Weird Science takes antibiotics to ward off a case of idiocy

Ars Technica » Scientific Method 2013-05-11

An antibiotic that also helps prevent stupidity. Alternately, one of the most useful side effects of a drug that I've ever heard of. There's an antibiotic called minocycline, which is a close chemical relative of the more commonly prescribed tetracycline. But recently, some researchers discovered it has an intriguing off-label effect: the drug can "improve symptoms of psychiatric disorders and ... facilitate sober decision-making in healthy human subjects." To get a better grip on this effect, some researchers turned to a classic example of human stupidity, the "honey trap." In this case, rather than honey, the trap was baited with an attractive female, because "Males tend to cooperate with physically attractive females without careful evaluation of their trustworthiness."

Given photos from a panel of females who had already decided to exploit their partners, the men were asked to rate the photos' attractiveness, and to decide whether they'd trust the woman as a partner. As expected, the decision to trust a woman became more common as the attractiveness rating went up. But the affect completely vanished if the men were given minocycline first.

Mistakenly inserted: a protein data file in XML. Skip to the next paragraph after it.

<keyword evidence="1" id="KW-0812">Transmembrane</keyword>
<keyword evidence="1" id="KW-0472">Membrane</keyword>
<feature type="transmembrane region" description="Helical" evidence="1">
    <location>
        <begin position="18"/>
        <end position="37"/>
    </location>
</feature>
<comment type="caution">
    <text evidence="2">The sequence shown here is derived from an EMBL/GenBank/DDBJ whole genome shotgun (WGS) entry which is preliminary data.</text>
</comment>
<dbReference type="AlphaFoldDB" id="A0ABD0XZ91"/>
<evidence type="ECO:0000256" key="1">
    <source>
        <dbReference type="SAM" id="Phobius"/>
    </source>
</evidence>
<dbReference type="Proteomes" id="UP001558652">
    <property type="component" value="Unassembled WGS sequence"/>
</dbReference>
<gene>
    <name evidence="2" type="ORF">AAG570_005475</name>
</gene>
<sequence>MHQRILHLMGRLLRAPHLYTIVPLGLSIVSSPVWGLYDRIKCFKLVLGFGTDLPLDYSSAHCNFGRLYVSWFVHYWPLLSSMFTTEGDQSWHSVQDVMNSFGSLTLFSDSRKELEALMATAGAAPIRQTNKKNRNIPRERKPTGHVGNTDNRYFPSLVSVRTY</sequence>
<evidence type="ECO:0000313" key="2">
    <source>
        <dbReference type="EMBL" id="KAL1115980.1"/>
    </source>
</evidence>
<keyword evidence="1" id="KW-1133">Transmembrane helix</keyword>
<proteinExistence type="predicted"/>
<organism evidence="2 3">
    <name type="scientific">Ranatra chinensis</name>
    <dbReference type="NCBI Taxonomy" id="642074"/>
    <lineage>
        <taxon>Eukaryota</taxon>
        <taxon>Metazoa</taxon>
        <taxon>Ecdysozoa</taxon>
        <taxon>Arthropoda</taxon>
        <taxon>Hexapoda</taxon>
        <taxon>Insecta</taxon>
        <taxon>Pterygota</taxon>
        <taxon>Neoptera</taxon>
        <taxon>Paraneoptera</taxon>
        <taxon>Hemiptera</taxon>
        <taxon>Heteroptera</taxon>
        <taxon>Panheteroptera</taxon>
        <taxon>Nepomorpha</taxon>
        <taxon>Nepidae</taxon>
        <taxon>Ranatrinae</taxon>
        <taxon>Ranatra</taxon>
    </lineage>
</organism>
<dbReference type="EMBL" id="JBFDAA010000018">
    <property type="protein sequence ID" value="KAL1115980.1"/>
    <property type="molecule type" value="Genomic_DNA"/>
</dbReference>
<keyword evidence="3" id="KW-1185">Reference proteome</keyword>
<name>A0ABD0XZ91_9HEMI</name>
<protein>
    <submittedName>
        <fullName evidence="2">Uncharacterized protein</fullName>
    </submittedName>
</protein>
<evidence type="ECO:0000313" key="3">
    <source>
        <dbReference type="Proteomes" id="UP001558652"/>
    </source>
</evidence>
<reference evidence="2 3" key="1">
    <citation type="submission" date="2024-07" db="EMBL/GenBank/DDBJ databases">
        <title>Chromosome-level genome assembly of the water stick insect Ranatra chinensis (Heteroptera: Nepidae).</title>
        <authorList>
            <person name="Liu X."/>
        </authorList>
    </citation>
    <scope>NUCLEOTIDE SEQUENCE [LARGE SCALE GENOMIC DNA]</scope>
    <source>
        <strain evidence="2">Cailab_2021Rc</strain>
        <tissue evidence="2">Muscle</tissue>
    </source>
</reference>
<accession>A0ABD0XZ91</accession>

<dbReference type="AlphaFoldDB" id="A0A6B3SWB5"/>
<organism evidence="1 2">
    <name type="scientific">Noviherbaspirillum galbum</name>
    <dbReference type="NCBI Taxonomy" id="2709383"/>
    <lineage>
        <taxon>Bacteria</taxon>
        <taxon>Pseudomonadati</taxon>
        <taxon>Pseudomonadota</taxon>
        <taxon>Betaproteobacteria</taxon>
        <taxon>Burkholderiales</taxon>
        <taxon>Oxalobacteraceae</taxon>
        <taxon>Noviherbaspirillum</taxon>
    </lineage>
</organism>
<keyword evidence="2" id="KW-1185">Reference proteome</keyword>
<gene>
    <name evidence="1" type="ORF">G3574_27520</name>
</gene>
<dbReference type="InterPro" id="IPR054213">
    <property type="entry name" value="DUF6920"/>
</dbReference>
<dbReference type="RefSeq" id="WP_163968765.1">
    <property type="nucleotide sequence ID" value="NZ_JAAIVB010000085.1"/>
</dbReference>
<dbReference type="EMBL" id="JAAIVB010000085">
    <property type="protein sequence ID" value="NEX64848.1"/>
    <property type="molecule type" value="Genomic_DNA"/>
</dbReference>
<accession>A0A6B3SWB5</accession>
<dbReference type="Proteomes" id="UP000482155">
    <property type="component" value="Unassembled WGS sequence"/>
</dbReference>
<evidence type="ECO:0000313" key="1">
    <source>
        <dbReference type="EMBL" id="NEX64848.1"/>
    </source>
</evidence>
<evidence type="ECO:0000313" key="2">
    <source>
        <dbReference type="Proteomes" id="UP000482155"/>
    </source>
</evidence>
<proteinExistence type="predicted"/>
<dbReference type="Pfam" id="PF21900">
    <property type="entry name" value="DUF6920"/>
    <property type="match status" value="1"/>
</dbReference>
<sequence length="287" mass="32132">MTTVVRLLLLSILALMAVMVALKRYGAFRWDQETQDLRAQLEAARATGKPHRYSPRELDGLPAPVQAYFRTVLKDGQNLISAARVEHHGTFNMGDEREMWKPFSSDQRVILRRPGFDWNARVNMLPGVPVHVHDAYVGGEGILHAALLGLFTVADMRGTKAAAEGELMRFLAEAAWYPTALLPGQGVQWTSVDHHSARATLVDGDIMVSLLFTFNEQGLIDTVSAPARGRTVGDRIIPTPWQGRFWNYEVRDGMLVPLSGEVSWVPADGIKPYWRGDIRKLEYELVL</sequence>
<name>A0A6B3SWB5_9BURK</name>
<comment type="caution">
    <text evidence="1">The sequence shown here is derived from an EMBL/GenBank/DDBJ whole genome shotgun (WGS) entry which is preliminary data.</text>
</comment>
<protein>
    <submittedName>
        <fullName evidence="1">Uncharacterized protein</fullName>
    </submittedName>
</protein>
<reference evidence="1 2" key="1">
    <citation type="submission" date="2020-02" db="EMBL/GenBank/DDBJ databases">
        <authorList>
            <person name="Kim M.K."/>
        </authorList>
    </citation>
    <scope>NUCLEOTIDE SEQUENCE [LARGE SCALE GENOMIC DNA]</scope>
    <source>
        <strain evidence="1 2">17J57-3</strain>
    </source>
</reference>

Killing cancer with a radioactive bacterial infection. There's an unexpected bit of logic behind the approach in this study. The immune system normally helps keep cancer in check, and many tumors only survive because they evolve the ability to tone down an immune response. So, the people behind this study reasoned, a tumor and the cells around it should be susceptible to infection by a weakened bacterial strain that the body usually clears with ease.

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